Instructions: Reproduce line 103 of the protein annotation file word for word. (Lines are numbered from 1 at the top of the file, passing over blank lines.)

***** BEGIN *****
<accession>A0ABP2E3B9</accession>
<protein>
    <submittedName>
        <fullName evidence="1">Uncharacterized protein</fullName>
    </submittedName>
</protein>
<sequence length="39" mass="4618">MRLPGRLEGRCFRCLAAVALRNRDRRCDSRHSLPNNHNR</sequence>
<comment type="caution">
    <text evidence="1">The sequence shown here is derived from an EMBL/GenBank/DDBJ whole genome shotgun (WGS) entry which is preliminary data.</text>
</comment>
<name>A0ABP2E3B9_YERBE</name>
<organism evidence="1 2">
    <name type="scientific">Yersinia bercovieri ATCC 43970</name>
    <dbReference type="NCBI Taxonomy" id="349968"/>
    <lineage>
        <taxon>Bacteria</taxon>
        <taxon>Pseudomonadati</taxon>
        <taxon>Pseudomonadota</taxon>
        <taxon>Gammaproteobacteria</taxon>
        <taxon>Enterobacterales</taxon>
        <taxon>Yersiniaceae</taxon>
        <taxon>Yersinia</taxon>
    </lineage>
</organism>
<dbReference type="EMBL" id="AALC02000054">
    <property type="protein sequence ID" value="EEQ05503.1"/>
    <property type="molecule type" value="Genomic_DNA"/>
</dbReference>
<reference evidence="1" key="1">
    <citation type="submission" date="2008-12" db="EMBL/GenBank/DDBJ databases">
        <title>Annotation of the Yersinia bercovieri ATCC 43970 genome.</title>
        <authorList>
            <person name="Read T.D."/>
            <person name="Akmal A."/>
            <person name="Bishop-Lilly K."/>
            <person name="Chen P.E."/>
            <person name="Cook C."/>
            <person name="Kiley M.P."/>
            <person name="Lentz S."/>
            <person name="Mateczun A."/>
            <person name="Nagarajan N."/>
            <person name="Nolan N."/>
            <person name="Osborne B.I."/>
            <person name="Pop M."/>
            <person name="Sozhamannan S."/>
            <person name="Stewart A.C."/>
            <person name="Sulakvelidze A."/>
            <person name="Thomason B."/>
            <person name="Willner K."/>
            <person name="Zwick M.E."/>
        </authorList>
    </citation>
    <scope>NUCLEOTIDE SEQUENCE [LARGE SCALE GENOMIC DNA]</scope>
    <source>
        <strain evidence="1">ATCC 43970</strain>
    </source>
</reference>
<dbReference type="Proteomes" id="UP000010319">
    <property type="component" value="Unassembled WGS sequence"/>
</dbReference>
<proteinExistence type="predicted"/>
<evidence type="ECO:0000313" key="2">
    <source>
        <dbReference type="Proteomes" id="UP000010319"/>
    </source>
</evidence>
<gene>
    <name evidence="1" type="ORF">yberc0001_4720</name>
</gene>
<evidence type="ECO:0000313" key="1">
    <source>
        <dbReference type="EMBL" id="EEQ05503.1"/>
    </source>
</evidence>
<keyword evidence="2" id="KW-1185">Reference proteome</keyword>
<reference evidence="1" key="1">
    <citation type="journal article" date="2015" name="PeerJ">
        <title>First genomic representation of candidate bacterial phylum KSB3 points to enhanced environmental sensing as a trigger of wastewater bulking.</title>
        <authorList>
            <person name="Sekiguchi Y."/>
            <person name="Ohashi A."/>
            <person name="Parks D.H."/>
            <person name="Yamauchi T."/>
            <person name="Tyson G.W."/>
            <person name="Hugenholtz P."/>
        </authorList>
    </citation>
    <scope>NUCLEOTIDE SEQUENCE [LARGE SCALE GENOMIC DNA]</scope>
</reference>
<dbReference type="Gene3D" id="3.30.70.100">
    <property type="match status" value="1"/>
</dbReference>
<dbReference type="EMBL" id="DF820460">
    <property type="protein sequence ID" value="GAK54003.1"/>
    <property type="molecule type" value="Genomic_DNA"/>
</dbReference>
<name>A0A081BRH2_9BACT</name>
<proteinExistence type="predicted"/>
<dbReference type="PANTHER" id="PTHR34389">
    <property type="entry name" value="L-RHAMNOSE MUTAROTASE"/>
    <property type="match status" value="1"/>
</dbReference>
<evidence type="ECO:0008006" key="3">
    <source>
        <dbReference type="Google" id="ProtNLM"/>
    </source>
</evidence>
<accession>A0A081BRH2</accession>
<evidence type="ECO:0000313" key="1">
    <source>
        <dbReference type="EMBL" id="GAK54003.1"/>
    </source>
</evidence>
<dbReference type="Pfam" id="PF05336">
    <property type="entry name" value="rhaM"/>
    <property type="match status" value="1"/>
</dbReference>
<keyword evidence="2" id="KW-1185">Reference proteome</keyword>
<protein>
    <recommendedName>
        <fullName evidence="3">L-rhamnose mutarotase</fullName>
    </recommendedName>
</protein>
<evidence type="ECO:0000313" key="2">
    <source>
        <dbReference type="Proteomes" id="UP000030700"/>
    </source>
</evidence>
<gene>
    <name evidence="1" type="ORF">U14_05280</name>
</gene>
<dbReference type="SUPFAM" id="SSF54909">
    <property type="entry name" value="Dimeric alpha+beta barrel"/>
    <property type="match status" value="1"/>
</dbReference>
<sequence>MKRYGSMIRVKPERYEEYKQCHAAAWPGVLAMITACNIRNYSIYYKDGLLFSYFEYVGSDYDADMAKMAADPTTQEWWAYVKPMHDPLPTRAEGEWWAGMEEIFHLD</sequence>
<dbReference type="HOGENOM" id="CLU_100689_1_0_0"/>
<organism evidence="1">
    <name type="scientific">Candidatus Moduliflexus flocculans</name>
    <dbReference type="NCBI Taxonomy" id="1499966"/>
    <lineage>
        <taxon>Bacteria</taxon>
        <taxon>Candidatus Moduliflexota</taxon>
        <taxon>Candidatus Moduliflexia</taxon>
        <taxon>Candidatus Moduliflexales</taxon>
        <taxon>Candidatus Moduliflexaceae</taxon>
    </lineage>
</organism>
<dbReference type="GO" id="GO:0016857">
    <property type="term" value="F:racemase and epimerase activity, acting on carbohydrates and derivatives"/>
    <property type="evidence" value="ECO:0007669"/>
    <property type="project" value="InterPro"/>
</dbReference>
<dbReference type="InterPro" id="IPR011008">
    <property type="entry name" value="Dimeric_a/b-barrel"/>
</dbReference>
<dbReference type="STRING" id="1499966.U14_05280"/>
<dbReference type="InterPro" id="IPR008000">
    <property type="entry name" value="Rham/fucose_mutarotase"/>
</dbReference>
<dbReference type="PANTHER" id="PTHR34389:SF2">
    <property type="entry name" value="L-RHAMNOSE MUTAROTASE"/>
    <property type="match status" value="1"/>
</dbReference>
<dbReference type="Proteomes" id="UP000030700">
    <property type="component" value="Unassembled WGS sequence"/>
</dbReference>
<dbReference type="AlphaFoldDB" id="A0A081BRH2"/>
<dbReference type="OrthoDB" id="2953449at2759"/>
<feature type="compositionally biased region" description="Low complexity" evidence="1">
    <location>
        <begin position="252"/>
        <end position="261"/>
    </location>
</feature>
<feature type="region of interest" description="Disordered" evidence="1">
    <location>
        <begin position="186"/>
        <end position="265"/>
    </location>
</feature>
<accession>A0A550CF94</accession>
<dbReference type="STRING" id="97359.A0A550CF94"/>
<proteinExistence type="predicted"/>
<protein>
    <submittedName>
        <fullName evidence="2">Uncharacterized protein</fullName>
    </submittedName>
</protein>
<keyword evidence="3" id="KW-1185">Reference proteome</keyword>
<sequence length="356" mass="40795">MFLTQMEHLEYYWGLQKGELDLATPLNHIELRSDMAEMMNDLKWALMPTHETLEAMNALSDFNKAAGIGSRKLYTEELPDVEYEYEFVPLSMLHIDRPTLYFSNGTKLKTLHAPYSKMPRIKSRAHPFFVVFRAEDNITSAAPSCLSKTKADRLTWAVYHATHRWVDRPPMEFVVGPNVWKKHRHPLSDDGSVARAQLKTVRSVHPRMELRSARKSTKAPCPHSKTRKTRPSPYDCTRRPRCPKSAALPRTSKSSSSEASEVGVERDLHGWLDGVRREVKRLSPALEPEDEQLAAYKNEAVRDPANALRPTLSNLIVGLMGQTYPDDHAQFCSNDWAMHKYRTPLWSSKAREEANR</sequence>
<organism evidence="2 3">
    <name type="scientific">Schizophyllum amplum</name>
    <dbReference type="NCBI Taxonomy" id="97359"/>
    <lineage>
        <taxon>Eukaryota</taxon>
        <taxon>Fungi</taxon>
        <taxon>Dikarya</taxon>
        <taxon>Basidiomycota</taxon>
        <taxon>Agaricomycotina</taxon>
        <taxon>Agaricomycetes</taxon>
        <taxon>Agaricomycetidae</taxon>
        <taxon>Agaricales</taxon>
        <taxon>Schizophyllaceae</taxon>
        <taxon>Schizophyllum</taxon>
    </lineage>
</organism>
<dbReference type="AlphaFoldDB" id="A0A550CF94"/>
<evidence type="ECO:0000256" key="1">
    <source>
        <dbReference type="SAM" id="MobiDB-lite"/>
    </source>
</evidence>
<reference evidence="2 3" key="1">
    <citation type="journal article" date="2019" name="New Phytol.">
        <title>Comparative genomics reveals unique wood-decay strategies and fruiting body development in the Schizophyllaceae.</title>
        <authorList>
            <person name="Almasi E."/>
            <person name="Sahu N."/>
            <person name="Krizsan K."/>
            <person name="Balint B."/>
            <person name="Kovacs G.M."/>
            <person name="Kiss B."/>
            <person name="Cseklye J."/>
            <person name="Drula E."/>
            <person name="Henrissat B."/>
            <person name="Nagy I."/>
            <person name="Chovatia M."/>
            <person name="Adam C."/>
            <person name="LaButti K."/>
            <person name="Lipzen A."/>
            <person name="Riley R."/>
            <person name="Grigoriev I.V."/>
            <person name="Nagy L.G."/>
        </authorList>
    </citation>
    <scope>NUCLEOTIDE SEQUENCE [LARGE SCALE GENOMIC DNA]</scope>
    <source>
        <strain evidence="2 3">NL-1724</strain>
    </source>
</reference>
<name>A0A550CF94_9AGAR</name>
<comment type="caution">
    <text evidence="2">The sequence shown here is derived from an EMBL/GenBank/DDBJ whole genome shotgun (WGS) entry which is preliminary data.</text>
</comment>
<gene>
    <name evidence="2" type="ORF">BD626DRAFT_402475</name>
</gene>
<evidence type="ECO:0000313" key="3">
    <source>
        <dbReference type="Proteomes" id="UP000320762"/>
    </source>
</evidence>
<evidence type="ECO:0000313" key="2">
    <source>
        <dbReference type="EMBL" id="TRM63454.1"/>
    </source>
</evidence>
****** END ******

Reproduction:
<evidence type="ECO:0008006" key="3">